Postmasters is very excited to announce Jillian Mayer’s first solo exhibition with the gallery, Post Posture.
There is a variation of Rudolph Zallinger’s iconic “March of Progress” illustration that depicts the same progression with the addition of a final figure, hunched over a keyboard in front of a computer, its posture mirroring that of the ape at the beginning of the sequence. Its titled, “Something, somewhere went terribly wrong.”
Mayer responds to our postural decline with a positive solution: Slumpies. These utilitarian sculptures, which the artist began producing in 2016, accommodate and encourage cell phone usage. Each anticipates a particular gesture that is the result of holding a phone or digital device, giving shape to the negative space around a bodily form. Ranging in scale from tabletop to large-scale floor and wall pieces, made primarily of fiberglass and resin, and painted with colorful oils and acrylics, the works are whimsical and welcoming, sturdy enough to climb on and comfortable enough to lounge in, alone or with a partner depending on the design.
In a recent article for ARTnews, Carolyn Twersky writes that “Slumpies can resemble deformed rocks that have been repeatedly vandalized with paint, [acrylic flakes], and the odd plant. They are ‘purposefully bulky, cumbersome, quasi-utilitarian,’ Mayer said in a recent interview. They’re inspired by the less-than-elegant forms that people’s bodies take when they interact with phones — a stance that can only be described as ‘slumping.’” Their non-sleek functionality brings to mind the works of Franz West, while the medley of materials and textures call upon Jessica Stockholder and Rachel Harrison.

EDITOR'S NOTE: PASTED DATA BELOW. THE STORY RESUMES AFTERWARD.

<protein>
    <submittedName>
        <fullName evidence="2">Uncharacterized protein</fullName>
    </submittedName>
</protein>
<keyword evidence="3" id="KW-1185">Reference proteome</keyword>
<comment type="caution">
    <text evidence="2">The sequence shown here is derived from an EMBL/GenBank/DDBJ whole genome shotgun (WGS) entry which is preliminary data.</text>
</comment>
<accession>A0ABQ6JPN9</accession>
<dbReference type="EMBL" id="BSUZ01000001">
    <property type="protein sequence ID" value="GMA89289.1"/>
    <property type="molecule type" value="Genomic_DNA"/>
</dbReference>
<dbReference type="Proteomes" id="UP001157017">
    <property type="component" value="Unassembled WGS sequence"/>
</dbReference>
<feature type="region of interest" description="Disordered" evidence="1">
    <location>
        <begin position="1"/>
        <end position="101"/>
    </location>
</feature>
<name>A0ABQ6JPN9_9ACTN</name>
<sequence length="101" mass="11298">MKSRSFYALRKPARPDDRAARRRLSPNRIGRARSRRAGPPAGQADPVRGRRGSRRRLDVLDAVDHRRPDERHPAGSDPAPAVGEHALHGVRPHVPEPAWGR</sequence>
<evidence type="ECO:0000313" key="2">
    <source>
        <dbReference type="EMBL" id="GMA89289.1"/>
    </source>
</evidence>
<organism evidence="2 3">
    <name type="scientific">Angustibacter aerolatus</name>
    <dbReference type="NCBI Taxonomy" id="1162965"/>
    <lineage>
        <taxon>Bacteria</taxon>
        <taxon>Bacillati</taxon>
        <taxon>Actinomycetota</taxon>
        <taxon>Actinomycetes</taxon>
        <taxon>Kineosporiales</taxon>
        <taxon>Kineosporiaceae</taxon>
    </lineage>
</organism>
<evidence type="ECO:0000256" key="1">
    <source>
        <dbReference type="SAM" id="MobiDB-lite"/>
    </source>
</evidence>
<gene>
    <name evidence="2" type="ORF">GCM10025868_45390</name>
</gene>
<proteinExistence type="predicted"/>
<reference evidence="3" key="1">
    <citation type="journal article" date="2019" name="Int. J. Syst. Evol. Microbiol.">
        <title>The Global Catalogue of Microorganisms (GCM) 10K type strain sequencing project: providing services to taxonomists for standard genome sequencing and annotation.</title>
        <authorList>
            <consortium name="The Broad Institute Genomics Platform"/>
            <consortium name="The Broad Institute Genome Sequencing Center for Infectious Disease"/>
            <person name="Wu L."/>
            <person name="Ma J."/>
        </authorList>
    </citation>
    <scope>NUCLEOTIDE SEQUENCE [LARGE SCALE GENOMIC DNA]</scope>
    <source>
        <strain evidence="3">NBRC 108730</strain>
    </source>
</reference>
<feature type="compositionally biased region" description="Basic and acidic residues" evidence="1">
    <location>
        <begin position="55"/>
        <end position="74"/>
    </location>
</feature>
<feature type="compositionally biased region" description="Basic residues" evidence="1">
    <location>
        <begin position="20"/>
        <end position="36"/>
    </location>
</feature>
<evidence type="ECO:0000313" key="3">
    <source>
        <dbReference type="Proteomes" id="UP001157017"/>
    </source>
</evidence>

Our phones are surrogates for sociality. Even when we’re surrounded by people, we’re compelled to respond to our digital networks, and to the endless possibilities these exchanges seem to promise. It’s a reality that’s often judged, or portrayed in the media as the decline of civilization as we know it – a fear of technology that predates the Luddites, also evinced in the variation of Zallinger’s illustration. “Text neck,” “tinder finger,” and “cell phone elbow,” are just a few of the emergent “syndromes” unique to the smartphone era, which Slumpies cheekily cure. Slumpie Promotional Video 1 and 2 are commercial-like video works that draw inspiration from infomercials, inciting the semi-satirical call to action: “Aren’t you tired of holding up your neck while you text?”
Slumpies have a built-in obsolescence: the smartphones of today won’t be around forever, or even much longer. As technology inevitably changes, ushering in a new set of social conventions, Mayer's sculptures will be lasting artifacts of a cultural moment and its hyper-specific gestures.
Jillian Mayer (b. 1986) is an artist and filmmaker living in South Florida. Her videos, online experiences, performances, sculptures, installations, and public works reflect upon and mediate digital experiences – of the self and communally. Solo exhibitions include Pérez Art Museum Miami, Florida (2016); LAXART, Los Angeles (2016); the Utah Museum of Fine Arts, Salt Lake City (2014); and David Castillo Gallery, Miami (2011 & 2016). She has exhibited and performed at MoMA PS1, Long Island City, New York (2017); MoMA, New York (2013); BAM, Brooklyn (2013); the Museum of Contemporary Art, North Miami, Florida (2013); the Bass Museum of Art, North Miami, Florida (2012); the Guggenheim Museum, New York, Bilbao, and Venice (2010); and the Musée d'art contemporain de Montréal, Québec as a part of the Montréal Biennial (2014). Mayer’s work has been featured in Artforum, Art in America, Art Papers, ARTnews, The Huffington Post, and The New York Times. She is the recipient of the Creative Capital Fellowship (2015), the South Florida Cultural Consortium Visual/Media Artists Fellowship (2011 & 2014), the Cintas Foundation Fellowship (2012), a Harpo Foundation Grant (2013), and the Zentrum Paul Klee Fellowship (2013).
Named one of the “25 New Faces of Independent Film” by Filmmaker Magazine, Mayer has participated in film festivals including Sundance, SXSW, Rottenberg, and the New York Film Festival. She is a fellow of the New Frontiers Lab and the New Narratives on Climate Change labs with Sundance Film Festival, and is the co-director of Borscht Corp, a non-profit film and art collaborative in Miami, Florida.